On the backside of sheath there is a single mollie-type strap for attaching the sheath to a backpack or other equipment.

Schrade SCHF9 Extreme Survival Knife Specifications:

  • 6.4″ blade
  • 5.6″ handle
  • 1095 High Carbon Steel
  • Kraton handle
  • 15.9 ounces
  • Nylon sheath


Thick spine – so the knife could be used as a wedge for splitting wood. If I wanted to make a fish trap, or fishing spear the knife needed to be thick enough to drive through a piece of wood like a wedge.

Curved blade – for a good slicing edge. Regardless of what part of the blade was being used to cut, the blade would have a curve to it. An example of what I was looking for is the ULU Knife used by native Alaskans.
Sheath with an extra pouch – I wanted an extra pouch on the knife sheath so a multitool could be kept in the same place as the knife. No more keeping the knife in one place, and the multitool in another place.
Easy to attach to MOLLE / ALICE gear – the sheath needed to be able to attach to a large ALICE pack or MOLLE pack with ease. No zip ties and no duct tape required to attach the knife to a pack.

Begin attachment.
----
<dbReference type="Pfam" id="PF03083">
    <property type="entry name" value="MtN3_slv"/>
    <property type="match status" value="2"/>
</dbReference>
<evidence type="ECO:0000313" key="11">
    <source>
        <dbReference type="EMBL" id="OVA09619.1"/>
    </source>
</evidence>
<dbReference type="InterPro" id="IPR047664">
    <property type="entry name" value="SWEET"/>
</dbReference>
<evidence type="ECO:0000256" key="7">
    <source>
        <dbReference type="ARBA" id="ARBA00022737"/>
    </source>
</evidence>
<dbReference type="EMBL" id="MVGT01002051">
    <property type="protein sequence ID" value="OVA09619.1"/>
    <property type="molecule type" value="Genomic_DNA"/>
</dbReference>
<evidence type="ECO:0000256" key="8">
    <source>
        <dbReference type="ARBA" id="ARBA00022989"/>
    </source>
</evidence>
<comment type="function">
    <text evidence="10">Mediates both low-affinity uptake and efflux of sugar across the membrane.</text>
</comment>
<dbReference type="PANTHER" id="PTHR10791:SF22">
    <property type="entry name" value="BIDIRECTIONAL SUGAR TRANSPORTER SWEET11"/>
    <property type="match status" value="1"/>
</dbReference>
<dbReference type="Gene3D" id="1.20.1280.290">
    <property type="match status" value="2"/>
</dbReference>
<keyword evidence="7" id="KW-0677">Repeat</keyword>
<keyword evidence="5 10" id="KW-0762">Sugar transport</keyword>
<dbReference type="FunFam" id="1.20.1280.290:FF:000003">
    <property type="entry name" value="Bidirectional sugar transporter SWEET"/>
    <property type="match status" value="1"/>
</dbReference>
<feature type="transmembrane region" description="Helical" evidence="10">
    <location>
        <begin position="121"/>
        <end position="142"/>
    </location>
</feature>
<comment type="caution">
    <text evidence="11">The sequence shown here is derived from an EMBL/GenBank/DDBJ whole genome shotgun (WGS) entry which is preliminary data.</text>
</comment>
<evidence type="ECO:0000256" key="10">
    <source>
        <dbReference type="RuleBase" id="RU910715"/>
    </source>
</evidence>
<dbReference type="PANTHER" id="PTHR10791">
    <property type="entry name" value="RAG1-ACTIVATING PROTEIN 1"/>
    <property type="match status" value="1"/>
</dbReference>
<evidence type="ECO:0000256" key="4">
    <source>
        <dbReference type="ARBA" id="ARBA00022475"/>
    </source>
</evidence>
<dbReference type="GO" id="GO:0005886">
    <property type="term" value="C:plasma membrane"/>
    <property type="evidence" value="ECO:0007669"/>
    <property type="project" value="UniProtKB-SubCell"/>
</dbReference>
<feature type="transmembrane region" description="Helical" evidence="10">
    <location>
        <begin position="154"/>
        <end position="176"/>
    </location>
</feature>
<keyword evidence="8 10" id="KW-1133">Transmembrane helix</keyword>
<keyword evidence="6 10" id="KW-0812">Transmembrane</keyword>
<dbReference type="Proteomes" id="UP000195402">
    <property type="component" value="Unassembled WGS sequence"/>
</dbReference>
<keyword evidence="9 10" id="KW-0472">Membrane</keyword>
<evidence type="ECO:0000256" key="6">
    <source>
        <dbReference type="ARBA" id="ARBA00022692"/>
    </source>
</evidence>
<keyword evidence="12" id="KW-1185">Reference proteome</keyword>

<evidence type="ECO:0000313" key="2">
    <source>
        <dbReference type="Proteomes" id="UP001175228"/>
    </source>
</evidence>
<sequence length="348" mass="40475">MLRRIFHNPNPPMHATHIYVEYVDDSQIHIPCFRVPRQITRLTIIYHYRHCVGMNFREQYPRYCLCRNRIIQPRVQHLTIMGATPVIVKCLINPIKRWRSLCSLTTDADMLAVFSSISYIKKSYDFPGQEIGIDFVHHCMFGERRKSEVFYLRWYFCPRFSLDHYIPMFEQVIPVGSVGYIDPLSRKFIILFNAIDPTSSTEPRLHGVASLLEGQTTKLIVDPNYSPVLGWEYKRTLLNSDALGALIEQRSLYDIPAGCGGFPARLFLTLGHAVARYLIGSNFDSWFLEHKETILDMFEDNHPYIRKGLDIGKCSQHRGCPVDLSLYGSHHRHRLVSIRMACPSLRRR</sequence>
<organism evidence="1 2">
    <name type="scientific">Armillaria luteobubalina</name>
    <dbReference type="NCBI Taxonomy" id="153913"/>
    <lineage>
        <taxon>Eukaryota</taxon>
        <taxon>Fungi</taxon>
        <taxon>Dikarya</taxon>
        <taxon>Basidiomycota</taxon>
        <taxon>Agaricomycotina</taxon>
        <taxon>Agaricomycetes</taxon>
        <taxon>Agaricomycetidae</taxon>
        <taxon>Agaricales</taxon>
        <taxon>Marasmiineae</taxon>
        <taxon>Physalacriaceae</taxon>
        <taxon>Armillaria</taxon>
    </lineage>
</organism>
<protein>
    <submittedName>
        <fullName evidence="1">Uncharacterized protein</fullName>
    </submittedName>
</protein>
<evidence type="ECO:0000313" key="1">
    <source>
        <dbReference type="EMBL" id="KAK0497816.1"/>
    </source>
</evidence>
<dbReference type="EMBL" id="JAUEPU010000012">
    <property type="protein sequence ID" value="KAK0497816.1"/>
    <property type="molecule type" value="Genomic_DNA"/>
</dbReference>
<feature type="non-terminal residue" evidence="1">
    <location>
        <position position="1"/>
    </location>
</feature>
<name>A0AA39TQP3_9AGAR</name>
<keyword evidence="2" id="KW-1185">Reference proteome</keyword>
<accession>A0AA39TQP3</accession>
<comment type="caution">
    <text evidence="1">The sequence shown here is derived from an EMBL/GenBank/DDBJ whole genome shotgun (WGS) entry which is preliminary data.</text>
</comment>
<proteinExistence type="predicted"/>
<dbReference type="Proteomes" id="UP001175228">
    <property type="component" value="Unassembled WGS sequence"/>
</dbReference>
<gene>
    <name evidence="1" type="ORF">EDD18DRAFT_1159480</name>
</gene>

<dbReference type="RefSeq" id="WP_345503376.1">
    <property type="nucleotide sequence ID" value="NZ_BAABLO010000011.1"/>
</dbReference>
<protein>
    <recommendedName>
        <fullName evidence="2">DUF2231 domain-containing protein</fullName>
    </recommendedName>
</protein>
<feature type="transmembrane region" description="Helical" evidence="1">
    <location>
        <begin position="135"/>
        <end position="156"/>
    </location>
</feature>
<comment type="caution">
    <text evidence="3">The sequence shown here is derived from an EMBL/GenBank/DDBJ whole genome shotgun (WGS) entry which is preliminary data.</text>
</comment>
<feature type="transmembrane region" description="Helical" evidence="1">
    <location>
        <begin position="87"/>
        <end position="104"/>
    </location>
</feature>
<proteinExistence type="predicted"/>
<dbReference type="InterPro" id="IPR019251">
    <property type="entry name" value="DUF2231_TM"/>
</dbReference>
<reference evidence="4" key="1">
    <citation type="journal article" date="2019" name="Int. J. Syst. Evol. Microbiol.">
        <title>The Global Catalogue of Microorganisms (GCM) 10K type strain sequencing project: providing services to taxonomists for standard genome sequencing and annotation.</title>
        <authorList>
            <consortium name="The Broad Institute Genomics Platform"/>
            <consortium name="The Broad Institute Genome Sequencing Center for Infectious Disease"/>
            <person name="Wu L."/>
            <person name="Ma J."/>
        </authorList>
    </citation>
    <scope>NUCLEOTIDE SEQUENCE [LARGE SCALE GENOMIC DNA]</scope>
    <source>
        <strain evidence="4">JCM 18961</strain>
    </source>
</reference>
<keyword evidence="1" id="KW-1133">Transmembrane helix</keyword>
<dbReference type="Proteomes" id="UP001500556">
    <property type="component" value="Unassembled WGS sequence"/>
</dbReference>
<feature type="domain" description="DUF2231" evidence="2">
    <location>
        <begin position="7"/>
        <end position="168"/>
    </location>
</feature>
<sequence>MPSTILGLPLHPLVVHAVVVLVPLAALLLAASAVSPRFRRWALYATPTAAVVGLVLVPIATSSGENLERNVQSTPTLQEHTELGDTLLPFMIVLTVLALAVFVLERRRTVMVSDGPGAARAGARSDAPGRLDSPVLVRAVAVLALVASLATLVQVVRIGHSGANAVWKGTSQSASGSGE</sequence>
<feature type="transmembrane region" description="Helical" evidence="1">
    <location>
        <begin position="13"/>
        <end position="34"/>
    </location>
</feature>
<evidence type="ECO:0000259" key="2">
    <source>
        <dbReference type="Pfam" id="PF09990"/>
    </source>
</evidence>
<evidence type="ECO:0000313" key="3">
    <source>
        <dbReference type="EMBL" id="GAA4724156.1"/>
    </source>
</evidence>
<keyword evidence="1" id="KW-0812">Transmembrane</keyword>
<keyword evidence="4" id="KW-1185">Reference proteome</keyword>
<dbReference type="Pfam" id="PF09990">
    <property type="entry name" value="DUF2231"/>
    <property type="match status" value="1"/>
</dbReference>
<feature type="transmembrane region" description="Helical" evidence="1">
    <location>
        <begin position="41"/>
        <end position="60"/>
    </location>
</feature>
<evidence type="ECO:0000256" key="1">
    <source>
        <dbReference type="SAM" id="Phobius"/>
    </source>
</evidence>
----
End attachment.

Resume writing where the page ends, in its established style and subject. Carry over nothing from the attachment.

One of the drawbacks to having a thick spine, thick knives do not make good skinning or butchering knives.

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Schrade SCHF9 Extreme Survival Knife Survival Knife

Schrade SCHF9 Extreme Survival Knife Customer Reviews

Average Amazon Rating: 4.6

The SCHF9, despite how simple it might look from the outside, is a blade that performs fantastically in nearly any situation it’s needed for. The curve of the knife makes it ideal for chopping, allowing it to replace a camp ax or hatchet, for instance. The edge is sharp enough to cut or peel though, making it a tool that can be used for food or work with equal aplomb. As mentioned the tip is a little blunter than a user might expect, but this is an advantage rather than a disadvantage. Combat knives tend to be sharpened and honed at the point because their job is to stab, but a survival knife is more of a cutting, hacking, and peeling tool. A sharpened tip is thinner, weaker, and more likely to break under heavy use. This means that a blunter tip is hardier, and more likely to help the knife last a little bit longer while one is in the wilds.


For a “do it all” survival knife this blade really impressed me. You can tell a lot of thought went into getting the most out of a single tool. I can see this knife replacing a secondary small knife and a hatchet in those instances where you want to travel light. If you combine this with a survival saw and a fire steel you can accomplish most common survival tasks.

Schrade SCHF9 Extreme Survival Knife